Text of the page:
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Large-Scale Energy Storage Is The (Virtual) Power Plant Of The Future

Energy storage startup Stem is building out the battery network that we need to store all the renewable energy produced during the day, so we can power our homes at night without burning fossil fuels.

Large-Scale Energy Storage Is The (Virtual) Power Plant Of The Future
Photo: courtesy Stem

When utilities worry about meeting energy demand, they normally build more power plants and distribution networks. But when New York City’s utility, Con Edison, projected a power shortfall in the Brooklyn-Queens network back in 2014, it decided to take another tack.

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Con Ed organized an auction for “demand response capacity” and awarded contracts to a variety of energy storage and efficiency startups. It reasoned that, if it could cut the amount of power high-users were taking off at certain times of the day, it could reduce the need to build out the network. Grids are typically designed with massive inefficiencies. They have to be extensive enough to deal with peak times–like in the middle of the afternoon on hot summer days–as well all the other times when air conditioners aren’t going as strongly. Con Ed estimates that building a new Brooklyn-Queens substation would have cost $1.2 billion, but that investing in efficiency and storage could cut that to just $200 million.

Photo: courtesy Stem

Stem, an energy storage startup in Millbrae, California, was one of the winning bidders in New York. And it offers a model for how grids and individual users can save money by installing electricity load management systems–i.e. batteries. Stem has installed or has under contract large-scale lithium ion batteries in 600-plus commercial sites, mostly in California and Hawaii, and developed sophisticated software to help manage the flow of electrons across these systems. This allows individual companies like Wells Fargo, Safeway, and Whole Foods to avoid demand charges: penalties that utilities charge for spikes in usage. And it allows grid operators to build out less redundant capacity, including gas-fired “peaker plants” that operate only for a few hundred hours a year. (The U.S. Energy Information Administration says there are about 121 gigawatts of such plants, contributing 3% of overall demand.)

Stem’s batteries store electricity when it’s cheapest–for example in the middle of the night when grid power tends to go down in price, or in the middle of the afternoon, when solar panels are maximizing their output. By networking the sites together, the storage becomes a valuable additional power reservoir on the grid. John Carrington, Stem’s CEO, calls the service a “virtual power plant”–a resource that companies can call up when other sources of electricity are expensive or unavailable.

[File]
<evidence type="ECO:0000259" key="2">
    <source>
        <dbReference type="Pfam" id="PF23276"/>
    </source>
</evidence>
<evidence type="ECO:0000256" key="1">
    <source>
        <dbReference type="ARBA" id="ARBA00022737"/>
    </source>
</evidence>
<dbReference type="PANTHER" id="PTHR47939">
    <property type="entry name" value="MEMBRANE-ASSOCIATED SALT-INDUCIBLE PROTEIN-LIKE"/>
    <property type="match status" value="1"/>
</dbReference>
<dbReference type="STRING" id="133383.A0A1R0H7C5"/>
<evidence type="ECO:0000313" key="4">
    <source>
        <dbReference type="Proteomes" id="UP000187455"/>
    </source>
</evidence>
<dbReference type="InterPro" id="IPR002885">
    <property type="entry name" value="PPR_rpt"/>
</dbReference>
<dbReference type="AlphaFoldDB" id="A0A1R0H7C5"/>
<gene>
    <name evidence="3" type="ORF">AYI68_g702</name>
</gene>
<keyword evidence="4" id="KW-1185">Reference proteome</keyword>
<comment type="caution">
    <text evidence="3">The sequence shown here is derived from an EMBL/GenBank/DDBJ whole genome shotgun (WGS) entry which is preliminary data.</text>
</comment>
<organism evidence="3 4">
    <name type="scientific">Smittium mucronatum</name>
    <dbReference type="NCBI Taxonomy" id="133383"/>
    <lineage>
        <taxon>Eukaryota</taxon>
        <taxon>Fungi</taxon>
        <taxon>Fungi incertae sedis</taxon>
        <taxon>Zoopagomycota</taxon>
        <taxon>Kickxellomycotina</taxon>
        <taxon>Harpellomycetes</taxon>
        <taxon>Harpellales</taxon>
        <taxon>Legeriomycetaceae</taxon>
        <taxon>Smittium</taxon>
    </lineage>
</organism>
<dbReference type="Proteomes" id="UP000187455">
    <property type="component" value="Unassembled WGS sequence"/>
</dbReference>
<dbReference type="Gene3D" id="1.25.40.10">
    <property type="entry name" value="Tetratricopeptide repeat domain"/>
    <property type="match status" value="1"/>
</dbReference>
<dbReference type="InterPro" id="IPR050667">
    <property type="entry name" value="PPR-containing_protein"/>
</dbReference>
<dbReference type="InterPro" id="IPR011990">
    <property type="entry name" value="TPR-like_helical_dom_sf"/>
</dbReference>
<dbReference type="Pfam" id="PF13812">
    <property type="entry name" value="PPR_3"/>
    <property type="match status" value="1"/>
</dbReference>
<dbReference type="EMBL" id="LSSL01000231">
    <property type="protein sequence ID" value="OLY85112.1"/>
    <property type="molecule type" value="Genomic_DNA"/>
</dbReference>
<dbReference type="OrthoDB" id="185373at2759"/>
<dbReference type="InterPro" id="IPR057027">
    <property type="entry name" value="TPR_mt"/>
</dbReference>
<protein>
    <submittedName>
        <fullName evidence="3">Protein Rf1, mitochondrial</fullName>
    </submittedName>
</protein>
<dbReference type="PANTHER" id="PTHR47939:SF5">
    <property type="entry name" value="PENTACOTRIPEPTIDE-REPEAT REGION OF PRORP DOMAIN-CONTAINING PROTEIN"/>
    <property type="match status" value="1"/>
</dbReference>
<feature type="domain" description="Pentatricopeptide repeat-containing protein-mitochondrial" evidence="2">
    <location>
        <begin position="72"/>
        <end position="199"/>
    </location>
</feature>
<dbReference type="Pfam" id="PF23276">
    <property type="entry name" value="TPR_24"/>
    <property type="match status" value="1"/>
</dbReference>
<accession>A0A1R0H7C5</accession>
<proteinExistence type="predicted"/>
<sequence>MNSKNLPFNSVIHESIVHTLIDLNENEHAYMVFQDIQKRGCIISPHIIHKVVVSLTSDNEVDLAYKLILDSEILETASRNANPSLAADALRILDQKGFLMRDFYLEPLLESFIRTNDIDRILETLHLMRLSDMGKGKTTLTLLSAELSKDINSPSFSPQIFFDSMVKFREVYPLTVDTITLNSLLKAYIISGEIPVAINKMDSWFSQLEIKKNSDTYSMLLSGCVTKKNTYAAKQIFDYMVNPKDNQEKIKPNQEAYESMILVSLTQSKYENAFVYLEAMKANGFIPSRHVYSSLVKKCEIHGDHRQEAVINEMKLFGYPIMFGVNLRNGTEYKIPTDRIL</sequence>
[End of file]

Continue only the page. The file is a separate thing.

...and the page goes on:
Stem has about 100 megawatt-hours of storage deployed and under contract so far, often funding the work via its own investment partners, including Starwood Energy Group, which committed $100 million last year. Customers, therefore, are able to pay for storage as a monthly energy service, rather than as an upfront investment, making storage an easier sell. (Indeed, energy storage is a good example of how turning a product into a service makes it more sustainable).

Photo: courtesy Stem

“We’re effectively leasing this to our customers,” says Carrington. “It becomes an operating expense versus a [capital expenditure] discussion. It’s a monthly payment, rather than buying the whole system. We’ve sold only about 2% of our systems on a cash basis, because we wanted to bundle up the fleet and sell the [capacity] to utilities.”

California is far and away the biggest energy storage market to date. In 2013, it passed a law (AB 2514), requiring utilities to invest in large-scale storage, including the systems offered by Stem and competitors like Advanced Microgrid Solutions. Last year saw a wave of project financing for such projects, allowing corporate customers to install equipment without having to pay upfront.

The storage boom is driven partly by California’s difficulties in managing its renewable generation. Its solar farms and rooftops now generate so much electricity during the day that utilities are forced to turn away (“curtail”) power from certain sites; the grid can’t handle the load. But when the sun goes down in the evening, and people come home from work, the grid sees a big spike in demand that renewable energy struggles to deal with (energy wonks call it the “duck curve“). To smooth out the variations, California wants to store more power during the day, so it needs less capacity in the evening.

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“There’s so much solar production, they are looking at our systems to absorb that [power] in the middle of the day when it can’t all be used,” says Carrington. “We can ramp up [supply to our customers] more quickly than a power plant.”

It’s early days for energy storage, even in California where it’s mandated by law. To meet 50% of the state’s electricity needs by 2030, it will need to install about 11 times more capacity than it has now, or 66 times more than what the entire U.S. has at the moment, one study showed. But Stem’s success in signing up energy users and investors, and the faith in storage shown by Con Ed (and New York state regulators), shows the potential.

Correction: We’ve updated this article to reflect that STEM did not install all of the network it has under contract.

About the author

Ben Schiller is a New York staff writer for Fast Company. Previously, he edited a European management magazine and was a reporter in San Francisco, Prague, and Brussels.

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